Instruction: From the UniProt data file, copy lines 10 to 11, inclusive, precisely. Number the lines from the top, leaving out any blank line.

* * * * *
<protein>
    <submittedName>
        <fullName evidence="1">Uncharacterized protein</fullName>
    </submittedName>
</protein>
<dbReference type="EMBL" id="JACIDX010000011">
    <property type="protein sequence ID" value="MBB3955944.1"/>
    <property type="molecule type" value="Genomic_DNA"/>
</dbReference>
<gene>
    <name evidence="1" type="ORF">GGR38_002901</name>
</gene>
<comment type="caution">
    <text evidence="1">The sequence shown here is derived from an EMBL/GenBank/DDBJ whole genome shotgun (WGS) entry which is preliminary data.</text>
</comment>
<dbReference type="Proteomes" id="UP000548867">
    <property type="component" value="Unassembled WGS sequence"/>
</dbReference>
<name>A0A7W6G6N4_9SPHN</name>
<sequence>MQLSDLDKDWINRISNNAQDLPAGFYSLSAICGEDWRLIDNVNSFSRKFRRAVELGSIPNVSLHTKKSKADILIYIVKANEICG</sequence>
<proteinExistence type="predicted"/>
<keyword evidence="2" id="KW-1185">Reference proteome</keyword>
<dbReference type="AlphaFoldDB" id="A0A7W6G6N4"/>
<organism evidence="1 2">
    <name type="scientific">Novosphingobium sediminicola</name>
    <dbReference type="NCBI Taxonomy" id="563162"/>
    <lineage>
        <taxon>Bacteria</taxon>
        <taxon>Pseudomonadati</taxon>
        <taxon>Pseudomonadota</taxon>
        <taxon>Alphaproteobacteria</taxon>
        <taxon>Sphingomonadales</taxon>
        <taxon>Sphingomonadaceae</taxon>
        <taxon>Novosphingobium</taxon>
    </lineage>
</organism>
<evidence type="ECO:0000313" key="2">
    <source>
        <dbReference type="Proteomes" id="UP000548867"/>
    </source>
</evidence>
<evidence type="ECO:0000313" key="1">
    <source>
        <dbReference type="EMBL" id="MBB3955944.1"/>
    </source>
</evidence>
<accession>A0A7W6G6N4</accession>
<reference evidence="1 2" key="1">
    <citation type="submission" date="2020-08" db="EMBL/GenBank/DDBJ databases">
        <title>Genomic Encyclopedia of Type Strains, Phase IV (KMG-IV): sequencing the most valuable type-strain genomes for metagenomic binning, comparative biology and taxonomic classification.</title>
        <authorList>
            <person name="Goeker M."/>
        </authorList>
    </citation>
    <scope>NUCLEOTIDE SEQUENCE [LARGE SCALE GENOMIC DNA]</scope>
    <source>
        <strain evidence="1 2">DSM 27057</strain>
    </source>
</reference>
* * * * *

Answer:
<gene>
    <name evidence="1" type="ORF">GGR38_002901</name>